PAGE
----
Tell-Tale Colours by Heather Wastie

One of my Weaving Yarns (Black Pear Press) poems has been published on the Celebrating Change blog. Here it is with a photo from the Museum of Carpet archive.

Celebrating Change

Tell-tale colours

In the carpet capital of the world,

Brian is studying the Stour,

today’s mix of colours

from a multitude of dyes.

His dad would make the joke

that if Jellymans dumped a yellow

and Carpet Trades a blue,

Brintons would get green.

Every day the smell of wet wool

would arrive in the kitchen

on his dad’s hessian bag

of weaver’s “bits and bobs”

dumped loudly on the table,

the same scent clinging

to his mother’s coat as she rushed in

to get the dinner on.

Brian is thinking now of Uncle Ted

weighing out powder in the dyehouse

wearing a makeshift hessian apron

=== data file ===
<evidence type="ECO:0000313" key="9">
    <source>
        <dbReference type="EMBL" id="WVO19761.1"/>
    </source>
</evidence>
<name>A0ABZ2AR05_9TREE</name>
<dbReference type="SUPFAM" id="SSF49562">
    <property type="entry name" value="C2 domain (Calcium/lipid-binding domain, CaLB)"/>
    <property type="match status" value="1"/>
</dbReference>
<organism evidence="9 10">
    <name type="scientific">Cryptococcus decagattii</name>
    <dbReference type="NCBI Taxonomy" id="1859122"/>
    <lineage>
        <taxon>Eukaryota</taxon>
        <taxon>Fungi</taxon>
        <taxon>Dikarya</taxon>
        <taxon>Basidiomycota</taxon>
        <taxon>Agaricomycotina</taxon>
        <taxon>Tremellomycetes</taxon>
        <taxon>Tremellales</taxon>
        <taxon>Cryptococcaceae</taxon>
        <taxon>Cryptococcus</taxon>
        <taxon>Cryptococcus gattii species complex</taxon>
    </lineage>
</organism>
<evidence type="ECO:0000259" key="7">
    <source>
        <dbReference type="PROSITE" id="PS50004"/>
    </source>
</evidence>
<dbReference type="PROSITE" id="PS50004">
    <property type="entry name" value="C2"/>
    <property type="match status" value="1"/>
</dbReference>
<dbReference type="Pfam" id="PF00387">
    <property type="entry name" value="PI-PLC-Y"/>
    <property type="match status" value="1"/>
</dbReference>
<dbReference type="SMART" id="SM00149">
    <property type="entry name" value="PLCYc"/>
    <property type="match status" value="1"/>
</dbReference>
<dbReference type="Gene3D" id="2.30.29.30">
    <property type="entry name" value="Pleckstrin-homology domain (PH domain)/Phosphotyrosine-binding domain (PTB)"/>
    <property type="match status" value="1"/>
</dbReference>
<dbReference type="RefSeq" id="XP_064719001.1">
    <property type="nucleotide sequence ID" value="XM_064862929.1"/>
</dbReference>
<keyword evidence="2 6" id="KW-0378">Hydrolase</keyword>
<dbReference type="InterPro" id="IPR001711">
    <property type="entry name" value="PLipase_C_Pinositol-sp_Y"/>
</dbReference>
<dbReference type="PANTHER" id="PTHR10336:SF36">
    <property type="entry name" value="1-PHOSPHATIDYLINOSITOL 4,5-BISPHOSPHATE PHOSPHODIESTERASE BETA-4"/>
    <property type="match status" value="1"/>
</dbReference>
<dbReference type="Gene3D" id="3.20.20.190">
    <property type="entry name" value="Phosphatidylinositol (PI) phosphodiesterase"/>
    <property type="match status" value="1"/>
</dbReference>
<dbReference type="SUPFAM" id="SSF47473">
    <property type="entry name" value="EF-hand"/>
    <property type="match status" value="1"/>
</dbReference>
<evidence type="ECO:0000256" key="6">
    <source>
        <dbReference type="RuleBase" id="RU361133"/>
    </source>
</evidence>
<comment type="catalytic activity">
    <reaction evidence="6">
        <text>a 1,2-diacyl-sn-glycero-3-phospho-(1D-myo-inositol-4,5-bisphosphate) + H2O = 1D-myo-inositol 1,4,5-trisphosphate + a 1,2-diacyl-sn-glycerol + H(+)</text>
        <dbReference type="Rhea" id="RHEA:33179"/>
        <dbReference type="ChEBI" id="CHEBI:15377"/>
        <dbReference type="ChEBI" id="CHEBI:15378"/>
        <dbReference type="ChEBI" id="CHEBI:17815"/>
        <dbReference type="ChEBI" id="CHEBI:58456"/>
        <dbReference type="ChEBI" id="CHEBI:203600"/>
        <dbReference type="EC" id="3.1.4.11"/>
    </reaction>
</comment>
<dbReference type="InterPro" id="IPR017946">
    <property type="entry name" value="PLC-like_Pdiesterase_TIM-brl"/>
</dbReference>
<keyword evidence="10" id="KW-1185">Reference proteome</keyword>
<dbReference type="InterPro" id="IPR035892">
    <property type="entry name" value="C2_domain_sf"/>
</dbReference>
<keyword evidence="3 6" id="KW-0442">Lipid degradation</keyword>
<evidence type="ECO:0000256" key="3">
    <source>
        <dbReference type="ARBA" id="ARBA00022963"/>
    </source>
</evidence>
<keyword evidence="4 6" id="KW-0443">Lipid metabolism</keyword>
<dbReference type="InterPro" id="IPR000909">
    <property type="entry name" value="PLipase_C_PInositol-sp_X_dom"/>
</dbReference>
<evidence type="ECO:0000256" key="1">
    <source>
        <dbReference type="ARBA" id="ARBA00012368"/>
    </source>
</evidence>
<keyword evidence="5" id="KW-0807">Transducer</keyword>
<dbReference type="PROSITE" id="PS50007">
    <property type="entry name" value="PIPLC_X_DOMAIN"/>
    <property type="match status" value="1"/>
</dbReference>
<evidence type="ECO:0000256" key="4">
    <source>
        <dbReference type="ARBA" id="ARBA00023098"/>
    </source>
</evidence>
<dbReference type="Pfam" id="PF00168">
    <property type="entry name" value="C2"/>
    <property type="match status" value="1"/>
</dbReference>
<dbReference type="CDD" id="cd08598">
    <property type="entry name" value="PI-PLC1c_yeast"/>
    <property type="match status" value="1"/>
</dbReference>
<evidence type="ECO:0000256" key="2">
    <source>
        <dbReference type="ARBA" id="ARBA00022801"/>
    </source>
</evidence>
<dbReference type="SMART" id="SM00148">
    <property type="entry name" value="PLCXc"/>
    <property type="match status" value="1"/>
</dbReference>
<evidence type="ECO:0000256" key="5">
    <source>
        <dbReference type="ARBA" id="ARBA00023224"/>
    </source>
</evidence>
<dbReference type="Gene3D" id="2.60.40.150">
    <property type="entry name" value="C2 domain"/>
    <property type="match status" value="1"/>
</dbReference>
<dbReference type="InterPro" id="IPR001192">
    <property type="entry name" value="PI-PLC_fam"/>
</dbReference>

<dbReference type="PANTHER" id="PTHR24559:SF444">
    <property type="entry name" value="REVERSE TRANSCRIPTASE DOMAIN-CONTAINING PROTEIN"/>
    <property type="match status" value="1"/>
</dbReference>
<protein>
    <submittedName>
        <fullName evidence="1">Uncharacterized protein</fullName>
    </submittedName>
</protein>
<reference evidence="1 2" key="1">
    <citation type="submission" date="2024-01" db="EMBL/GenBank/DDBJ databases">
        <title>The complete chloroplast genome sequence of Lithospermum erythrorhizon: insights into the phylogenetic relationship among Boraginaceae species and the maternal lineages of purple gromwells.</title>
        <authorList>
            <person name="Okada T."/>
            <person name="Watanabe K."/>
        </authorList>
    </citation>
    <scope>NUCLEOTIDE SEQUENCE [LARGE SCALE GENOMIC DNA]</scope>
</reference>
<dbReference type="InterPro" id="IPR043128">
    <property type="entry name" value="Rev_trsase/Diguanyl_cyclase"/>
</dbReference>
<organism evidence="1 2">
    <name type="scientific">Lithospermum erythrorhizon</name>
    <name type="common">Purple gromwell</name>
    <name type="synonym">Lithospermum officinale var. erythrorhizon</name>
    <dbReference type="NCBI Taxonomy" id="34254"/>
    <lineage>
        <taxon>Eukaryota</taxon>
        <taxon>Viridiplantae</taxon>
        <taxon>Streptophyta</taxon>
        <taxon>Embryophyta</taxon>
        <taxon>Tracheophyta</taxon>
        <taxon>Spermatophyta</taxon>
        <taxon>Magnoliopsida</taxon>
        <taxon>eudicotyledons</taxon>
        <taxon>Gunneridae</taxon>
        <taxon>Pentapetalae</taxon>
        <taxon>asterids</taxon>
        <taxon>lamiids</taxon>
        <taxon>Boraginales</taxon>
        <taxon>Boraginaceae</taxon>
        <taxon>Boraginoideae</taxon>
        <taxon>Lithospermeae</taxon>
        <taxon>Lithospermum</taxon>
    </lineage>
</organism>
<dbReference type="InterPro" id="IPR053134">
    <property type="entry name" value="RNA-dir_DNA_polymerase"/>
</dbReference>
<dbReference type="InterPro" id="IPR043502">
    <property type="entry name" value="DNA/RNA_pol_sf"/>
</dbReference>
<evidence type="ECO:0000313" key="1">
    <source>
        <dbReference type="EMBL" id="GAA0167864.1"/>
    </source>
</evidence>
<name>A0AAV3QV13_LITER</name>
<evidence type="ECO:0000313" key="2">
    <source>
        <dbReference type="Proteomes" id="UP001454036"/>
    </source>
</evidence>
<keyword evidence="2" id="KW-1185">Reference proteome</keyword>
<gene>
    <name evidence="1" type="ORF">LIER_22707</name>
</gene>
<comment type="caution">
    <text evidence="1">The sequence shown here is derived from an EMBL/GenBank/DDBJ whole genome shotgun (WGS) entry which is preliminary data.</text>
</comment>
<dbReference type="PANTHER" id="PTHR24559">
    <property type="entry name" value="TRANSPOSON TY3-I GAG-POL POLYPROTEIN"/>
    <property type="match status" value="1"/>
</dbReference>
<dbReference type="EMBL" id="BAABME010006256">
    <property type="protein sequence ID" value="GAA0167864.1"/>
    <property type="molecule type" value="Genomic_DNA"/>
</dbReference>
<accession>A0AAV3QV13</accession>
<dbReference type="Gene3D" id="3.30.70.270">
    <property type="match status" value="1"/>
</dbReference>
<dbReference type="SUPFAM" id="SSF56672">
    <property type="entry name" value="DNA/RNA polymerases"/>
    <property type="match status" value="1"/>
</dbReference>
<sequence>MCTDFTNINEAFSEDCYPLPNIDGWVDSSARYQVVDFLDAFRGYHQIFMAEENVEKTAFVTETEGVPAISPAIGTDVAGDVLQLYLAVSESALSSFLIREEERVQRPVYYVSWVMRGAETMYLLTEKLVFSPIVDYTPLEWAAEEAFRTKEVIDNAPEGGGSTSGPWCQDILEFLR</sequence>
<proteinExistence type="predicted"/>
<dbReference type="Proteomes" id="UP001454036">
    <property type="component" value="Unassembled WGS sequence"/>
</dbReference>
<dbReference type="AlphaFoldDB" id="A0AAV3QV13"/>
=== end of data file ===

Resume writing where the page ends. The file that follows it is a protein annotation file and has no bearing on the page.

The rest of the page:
to save his clothes.

In Brian’s imagination,

the river is now a steaming wooden vat.

Suspended hanks are lowered in,

boiled and cooled, boiled and cooled

then hauled out with the lifting gear

to be spun in the dryer,

coming out clumped into quarters

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Tiller, Kettle, Windlass

I’m delighted to be featured in this wonderful new film by Erin Hopkins:

Tiller, Kettle, Windlass – A Narrowboat Film

Windlass100 year old windlass – backdrop, NB Tench, 2017

A poem for World Poetry Day

Navvies in Salwarpe Cutting

Fifty years of debris, wet mud, dead trees and silt,
a mine of old bottles, lobbed from the bridge.

Small in the world of cranes,
Priestman Cub and Priestman Wolf will be halted
for Bromsgrove Fitches, too plain,
the hope of a rare Worcester Spreckley intact.

According to Dave, there are three kinds of silt:
Slurp, which goes a long long way;
Wobble, less wet; and Crumble. What you need
is a little bit of slurp and the right amount of wobble
for the silt to roll like lava out of the skip and down the bank,
below the makeshift railway, narrow gauge tracks,
the pop pop of diesel loco.

Mommy Mommy, there are men in our dustbin!
The navvies’ cartoon, a carnival slogan.